The identification of gaps and overlaps in the product portfolio
Author(s)Hull, John Andrew, 1974-
Massachusetts Institute of Technology. Dept. of Mechanical Engineering.
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In product development organizations, the front end of product development is usually confined to planning within business units for product families and individual products. This can pose a problem for businesses, as individual business units and development teams do not think in terms of the big picture of the company. Business units are responsible for only their market and product strategies, and are relatively unconcerned about those of other business units. Because of this, there is the potential for product offerings across business units to overlap in the marketplace, thereby wasting development resources and confusing customers with multiple offerings of similar value propositions. There is also the potential to have gaps in the marketplace, where no business units have product offerings, which can be a prime niche for competitors to introduce products to gain a market foothold and precious market share. The purpose of this research was to "extend" the front end of the development process upward across all business units in order to understand the market relationships across the entire product-offering portfolio. This allows the company to see how its products are related across markets, and to observe the strengths and weaknesses in il'> competitive positions. The result is a better understanding of which markets and products should be prioritized when making investment decisions. This thesis develops and discusses several concepts and tools, namely those of the Core Benefit Proposition and Vector of Differentiation, that are necessary in order to identify the gaps and overlaps within a product portfolio. A basic approach was developed that combines these concepts and tools into a framework for identifying gaps and overlaps. This approach was then applied and demonstrated with a case study involving the product portfolio of the Xerox Company.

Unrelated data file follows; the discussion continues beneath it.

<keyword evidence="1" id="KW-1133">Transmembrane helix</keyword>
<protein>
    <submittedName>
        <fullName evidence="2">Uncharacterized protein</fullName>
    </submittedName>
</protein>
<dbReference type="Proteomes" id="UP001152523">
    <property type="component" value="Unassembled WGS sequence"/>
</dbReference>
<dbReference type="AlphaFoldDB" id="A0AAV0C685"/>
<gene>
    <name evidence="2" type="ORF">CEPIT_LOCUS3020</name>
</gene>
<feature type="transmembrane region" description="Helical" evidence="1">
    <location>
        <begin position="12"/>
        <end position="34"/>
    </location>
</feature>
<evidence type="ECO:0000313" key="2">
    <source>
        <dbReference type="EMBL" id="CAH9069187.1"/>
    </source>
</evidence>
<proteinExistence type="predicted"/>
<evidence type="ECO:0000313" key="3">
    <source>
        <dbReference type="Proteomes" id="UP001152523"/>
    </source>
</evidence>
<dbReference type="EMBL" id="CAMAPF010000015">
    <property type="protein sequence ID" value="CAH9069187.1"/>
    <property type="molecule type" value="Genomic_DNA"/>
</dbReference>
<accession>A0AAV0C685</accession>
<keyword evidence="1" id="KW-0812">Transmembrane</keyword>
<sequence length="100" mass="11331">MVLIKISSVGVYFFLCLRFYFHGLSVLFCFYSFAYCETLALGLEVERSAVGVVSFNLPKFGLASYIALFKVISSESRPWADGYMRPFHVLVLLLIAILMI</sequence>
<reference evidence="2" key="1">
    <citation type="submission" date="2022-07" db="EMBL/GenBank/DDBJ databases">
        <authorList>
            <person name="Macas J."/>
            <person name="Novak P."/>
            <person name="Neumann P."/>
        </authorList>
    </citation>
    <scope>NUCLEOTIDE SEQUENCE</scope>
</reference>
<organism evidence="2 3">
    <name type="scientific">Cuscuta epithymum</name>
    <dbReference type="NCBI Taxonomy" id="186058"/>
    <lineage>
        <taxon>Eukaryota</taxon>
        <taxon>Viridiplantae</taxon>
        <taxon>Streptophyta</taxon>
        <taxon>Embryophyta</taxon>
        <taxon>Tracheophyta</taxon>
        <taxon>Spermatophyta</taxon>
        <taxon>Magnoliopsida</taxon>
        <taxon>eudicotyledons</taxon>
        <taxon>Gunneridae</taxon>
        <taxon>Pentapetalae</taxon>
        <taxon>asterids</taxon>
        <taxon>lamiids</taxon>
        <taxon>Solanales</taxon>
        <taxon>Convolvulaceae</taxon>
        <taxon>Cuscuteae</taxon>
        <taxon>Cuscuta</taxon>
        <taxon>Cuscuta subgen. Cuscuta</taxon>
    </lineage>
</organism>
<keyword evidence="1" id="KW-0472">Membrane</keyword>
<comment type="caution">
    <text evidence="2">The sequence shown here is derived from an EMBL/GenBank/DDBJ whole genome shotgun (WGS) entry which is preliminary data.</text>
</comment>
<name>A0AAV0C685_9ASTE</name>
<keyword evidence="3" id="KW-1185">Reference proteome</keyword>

Thesis (S.M.)--Massachusetts Institute of Technology, Dept. of Mechanical Engineering, 1999.Includes bibliographical references (p. 139-140).
DepartmentMassachusetts Institute of Technology. Dept. of Mechanical Engineering.
Massachusetts Institute of Technology